DIY Suitcase Stand (Director’s Chair Hack)
Take one folding chair, reconfigure the frame, add webbing and a lovely timber finish to create a useful piece of furniture that adds extra storage space in guest room.
Our DIY specialist, Natasha Dickins from Little Red Industries, shows how to whip up this clever hack.
I deconstructed a classic folding chair, also called a director’s chair, keeping the folding frames of the seat to reuse. Then I repurposed some of the timber and added webbing to create a suitcase stand that folds down to store when not in use.
I used a store-bought chair but you might find an old director’s chair in the garage, at a vintage or recycled waste store.
TIP If your chair already has rails across the base or has a different configuration, adjust the steps and measurements to suit.
VIDEO LINK: https://youtu.be/6yYhadnEfds
STEP 1 Remove Fabric
First, I removed the fabric seat and back by sliding them off to the side.
TIP If your chair has staples, remove them with a small flathead screwdriver.
STEP 2 Remove Rivets
To take off the braces and sides that make up the arms and legs, I drilled through the back of the rivets with a 7mm bit, then tapped them through with a nail punch. I set aside the folding seat frames to reuse as the new frame for the rack.
STEP 3 Drill Out
To dismantle the sides, I drilled through the dowel joints with a 5mm bit and tapped the pieces apart with a mallet.
STEP 4 Mitre Box
Using a mitre box with a handsaw, I cut down pieces from the sides to 435mm and 330mm for rails to fit inside the folding seat frames.
STEP 5 Rails
Then I attached the longer rail to the outside of the larger seat frame, and the shorter rail to the smaller seat frame, positioning them 80mm up from the base.
TIP First use an 8G combination countersinking bit to make the screw holes through the rails, then pre-drill right through with a 3mm bit. Secure to the frames with Bondall Bondcrete woodworking adhesive and 8G x 40mm timber screws.
STEP 6 Dowels
STEP 7 Fill
Sanding with 120-grit paper removed breakout around the screws, then I smoothed over the holes with timber filler in a hardwood tint and left it to dry.
STEP 8 Sand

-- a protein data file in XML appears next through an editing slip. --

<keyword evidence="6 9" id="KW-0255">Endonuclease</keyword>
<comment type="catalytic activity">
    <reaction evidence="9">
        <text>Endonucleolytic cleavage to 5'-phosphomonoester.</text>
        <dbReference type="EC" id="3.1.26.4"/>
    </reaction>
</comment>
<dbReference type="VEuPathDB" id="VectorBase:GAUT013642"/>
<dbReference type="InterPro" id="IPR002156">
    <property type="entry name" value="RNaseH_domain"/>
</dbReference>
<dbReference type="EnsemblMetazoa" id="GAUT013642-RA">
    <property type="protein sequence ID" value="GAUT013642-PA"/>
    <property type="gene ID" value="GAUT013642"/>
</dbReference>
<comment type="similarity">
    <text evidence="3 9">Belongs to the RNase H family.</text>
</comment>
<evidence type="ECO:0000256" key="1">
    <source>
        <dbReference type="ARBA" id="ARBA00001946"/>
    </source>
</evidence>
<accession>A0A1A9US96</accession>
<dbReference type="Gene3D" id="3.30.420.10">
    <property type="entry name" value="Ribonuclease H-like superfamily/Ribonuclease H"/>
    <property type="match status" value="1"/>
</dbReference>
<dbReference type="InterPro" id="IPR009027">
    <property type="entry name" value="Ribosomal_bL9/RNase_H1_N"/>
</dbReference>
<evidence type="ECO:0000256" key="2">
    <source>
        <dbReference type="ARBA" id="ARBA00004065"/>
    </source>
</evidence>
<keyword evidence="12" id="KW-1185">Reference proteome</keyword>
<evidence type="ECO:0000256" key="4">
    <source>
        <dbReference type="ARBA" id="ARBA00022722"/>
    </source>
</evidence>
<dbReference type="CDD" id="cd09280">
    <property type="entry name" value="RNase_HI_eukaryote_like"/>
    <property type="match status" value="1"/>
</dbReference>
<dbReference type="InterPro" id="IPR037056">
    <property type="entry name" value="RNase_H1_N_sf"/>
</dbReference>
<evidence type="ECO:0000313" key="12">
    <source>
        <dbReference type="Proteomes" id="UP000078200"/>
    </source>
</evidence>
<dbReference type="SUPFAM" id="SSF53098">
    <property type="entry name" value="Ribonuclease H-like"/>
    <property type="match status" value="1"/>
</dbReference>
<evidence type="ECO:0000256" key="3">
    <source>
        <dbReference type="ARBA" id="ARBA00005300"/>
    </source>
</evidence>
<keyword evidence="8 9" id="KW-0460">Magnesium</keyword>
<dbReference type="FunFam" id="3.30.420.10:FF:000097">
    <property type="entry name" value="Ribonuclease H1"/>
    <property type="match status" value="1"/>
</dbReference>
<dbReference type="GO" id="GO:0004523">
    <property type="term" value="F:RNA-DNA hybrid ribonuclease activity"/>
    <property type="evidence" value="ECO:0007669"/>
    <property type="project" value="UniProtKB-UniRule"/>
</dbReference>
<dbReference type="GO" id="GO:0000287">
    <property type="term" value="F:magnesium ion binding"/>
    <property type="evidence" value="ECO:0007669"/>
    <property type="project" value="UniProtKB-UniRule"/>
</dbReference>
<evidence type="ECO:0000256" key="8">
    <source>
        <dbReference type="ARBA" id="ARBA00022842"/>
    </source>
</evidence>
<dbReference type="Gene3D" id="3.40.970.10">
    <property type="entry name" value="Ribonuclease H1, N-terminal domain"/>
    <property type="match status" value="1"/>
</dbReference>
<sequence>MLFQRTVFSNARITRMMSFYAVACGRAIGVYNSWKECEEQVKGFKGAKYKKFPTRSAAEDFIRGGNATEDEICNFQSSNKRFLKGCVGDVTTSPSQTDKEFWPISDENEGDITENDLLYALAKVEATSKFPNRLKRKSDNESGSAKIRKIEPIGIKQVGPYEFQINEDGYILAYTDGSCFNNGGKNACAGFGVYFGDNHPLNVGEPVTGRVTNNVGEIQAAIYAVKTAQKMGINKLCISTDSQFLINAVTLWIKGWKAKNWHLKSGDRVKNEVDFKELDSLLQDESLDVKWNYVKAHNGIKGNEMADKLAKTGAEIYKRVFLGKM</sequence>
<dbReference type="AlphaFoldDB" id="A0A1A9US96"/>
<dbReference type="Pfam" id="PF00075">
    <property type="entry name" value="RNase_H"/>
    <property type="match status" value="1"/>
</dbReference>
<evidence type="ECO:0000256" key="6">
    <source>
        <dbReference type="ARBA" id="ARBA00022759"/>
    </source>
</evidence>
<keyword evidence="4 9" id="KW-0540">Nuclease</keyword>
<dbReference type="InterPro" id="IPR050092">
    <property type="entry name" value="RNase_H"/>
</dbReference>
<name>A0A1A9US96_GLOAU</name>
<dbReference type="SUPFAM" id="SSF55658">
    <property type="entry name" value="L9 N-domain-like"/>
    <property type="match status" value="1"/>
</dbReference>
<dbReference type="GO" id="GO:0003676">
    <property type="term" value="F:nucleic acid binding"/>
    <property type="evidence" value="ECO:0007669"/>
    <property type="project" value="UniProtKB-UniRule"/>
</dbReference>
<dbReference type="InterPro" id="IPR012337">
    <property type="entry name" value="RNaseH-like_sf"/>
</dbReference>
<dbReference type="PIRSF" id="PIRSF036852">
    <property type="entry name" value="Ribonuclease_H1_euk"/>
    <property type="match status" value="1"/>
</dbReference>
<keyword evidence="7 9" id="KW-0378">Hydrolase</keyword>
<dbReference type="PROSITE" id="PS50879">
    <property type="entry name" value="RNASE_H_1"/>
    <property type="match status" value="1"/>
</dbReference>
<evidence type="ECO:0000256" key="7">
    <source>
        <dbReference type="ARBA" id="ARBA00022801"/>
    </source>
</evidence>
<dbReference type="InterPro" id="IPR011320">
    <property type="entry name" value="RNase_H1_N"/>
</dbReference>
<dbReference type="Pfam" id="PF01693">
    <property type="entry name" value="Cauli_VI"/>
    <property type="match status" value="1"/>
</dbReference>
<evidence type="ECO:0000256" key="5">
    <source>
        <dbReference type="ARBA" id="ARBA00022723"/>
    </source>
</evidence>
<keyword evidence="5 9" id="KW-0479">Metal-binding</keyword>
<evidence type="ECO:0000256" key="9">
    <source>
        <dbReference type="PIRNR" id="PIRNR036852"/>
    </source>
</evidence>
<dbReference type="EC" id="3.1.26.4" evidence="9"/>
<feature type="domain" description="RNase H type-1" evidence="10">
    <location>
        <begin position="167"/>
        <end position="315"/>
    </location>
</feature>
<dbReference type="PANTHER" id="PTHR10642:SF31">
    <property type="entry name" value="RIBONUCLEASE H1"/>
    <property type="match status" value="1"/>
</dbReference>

After sanding off the excess filler with 120-grit, I smoothed all over and rounded any cut edges with 180-grit.
STEP 9 Seal
I positioned clamps on the bench to hold the frame open for applying sealer. First, I dabbed Monocel Brush-On Liquid Wax on a cloth then mixed in a pinch of sawdust to create a matching tint to rub over the end-grain cuts and timber filler. Then I used a clean cloth to apply the first coat of Monocel Brush-On Liquid Wax and left it to dry for an hour before applying a second coat.
STEP 10 Webbing
To remake the seat with 50mm-wide cotton webbing, I cut seven 535mm lengths with scissors. Then I ran Bondall Bondcrete woodworking adhesive along one seat groove, pushing in the webbing evenly and folding it over to staple into the side.
TIP One 10m roll of webbing is more than enough. Adjust the number of pieces and lengths to suit the style of your chair.
STEP 11 BondCrete
I flipped the frame over to apply BondCrete into the opposite groove, folded over the webbing and pushed in the ends.
TIP The BondCrete dries to harden the threads to prevent fraying, but avoid applying too much. Use a damp cloth to mop up the excess.
STEP 12 Staple
TIP It’s worth investing in a heavy-duty stapler as I found regular staplers weren’t powerful enough to push staples into the hardwood.
STEP 13 Rail webbing
To make the base, I cut five 700mm webbing lengths. On the smaller frame, I positioned each piece on the rail, facing down, and tacked the ends with two vertical staples. Then I folded it around the rail to cover the ends and secured with three staples. For the opposite side, I held the frame together to fold over the webbing and secured in the same way.
STEP 14 Finished
When weight is applied, the webbing pulls straight to provide a stable platform for luggage.